correspondent Wayne Sanderson betrays his true attitudes when he refers
to the author, journalist and broadcaster, Madonna King, as Mrs David (yesterday, item item 4).
The reference indicates that he can’t get past the fact that Madonna is
my wife, a fact he is using to beat up a conflict-of-interest debate
that just does not exist.
Madonna can and does speak for herself
but I must point out that his story about Madonna’s interview of
me on the ABC Radio morning program yesterday omits an important fact.
The main one is that I was one of a panel of three interviewed about
The Courier-Mail converting from broadsheet to compact format. The
others were Alan Oakley of the Sydney Morning Herald and Max Uetrich,
formerly news and current affairs director of Nine and ABC.
can judge the tone of the interview (read the transcript here) but I found it the toughest I did in a
round of about 15 interviews over recent days on an important event in
the life of Queensland. What would Sanderson have made of it if the ABC
morning program had not interviewed the editor of The Courier-Mail? I
suspect that would have been grounds for the alternative conspiracy
theory along the lines that Madonna had squibbed her responsibility to
What would ABC listeners who buy The Courier-Mail
have made of it if I had refused to go on the program because my wife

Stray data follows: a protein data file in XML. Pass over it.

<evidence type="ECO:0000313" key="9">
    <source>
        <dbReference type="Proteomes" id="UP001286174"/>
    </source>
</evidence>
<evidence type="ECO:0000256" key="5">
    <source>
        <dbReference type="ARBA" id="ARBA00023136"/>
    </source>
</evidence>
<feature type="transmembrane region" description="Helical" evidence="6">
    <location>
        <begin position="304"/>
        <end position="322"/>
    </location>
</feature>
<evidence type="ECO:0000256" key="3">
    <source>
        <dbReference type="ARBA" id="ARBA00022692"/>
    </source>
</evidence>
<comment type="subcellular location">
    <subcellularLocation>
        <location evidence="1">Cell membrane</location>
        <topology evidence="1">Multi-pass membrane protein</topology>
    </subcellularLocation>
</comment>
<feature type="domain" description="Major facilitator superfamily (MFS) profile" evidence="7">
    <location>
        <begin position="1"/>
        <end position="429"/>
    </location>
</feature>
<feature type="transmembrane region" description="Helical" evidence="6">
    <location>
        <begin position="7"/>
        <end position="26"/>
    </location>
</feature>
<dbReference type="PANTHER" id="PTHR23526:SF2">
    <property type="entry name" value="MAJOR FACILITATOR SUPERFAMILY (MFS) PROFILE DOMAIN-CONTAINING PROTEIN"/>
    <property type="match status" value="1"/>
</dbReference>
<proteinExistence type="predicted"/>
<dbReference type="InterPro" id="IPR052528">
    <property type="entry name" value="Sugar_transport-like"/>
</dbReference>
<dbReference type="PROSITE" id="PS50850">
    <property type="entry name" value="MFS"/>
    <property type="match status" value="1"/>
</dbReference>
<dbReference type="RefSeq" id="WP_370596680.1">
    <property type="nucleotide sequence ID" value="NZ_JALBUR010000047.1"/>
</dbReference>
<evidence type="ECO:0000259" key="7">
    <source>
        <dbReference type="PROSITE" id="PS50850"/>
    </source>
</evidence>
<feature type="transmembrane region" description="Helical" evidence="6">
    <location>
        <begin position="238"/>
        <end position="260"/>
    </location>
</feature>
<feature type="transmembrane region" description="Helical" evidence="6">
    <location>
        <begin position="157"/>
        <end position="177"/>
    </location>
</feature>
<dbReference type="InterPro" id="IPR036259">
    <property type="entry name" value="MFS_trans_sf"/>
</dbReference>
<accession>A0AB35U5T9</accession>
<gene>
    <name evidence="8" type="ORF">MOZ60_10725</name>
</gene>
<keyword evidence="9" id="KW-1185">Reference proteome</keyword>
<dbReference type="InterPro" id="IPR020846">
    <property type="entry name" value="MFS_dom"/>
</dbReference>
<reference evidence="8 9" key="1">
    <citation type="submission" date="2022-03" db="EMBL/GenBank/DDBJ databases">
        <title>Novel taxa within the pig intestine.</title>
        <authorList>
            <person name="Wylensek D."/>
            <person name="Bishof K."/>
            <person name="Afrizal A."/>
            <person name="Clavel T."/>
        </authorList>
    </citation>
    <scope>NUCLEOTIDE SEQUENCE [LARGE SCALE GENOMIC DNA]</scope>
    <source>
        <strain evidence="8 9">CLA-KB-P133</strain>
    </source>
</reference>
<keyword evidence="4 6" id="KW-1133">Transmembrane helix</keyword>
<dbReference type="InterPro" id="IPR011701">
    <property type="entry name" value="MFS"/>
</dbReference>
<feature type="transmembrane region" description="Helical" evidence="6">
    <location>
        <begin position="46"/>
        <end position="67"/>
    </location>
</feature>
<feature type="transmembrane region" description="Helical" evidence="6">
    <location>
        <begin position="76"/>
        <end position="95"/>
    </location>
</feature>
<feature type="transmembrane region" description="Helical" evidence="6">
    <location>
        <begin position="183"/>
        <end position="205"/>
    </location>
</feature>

is the presenter? Some would have been annoyed they couldn’t hear from
the editor of the paper about this very big change. Others would have
rightly tarred and feathered me for having the archaic attitude that my
wife could not do her job because of our relationship.
week, Sanderson wrote an item about separate conversations Madonna and
I had with a lawyer acting for the heroin trafficker Scott Rush and
somehow tried to paint this as an illustration of the conflicts we
face. There was no conflict. I, in fact, didn’t know until after my
conversation that Madonna had been talking to the lawyer about the Bali
We have two young children, demanding, but enjoyable,
jobs and Madonna has turned around two books in 18 months so our
conversations tend to be more about the bigger and smaller things of
life, rather than about the day-to-day matters that take up most of our
days. We keep our professional lives at arm’s length – as we should. We
each had substantial careers in the media before we married and are
alert to these issues.
Sanderson referred to our running an
extract of the book One-Way Ticket, written by Madonna and Cindy
Wockner. The decision to seek the extract and run it was made by a
section editor dealing directly with the publisher. The Daily Telegraph
and the Adelaide Advertiser also ran extracts, arranged in a similar
way. I let the decision stand on its merit because the extract was a
Wayne’s world is populated with conspiracy theories
and purported conflicts of interest. I have learnt over time to treat
them with caution and your readers should do the same. This is
not to devalue the importance of conflict of interest as an issue in
public life. It is fruitful ground for journalists but it is well worth
considering how those conflicts are dealt with. They are best limited
by people behaving honestly and openly and there can be nothing more
honest and open than a broadcaster declaring her relationship before
launching into a pretty tough interview on a topical issue.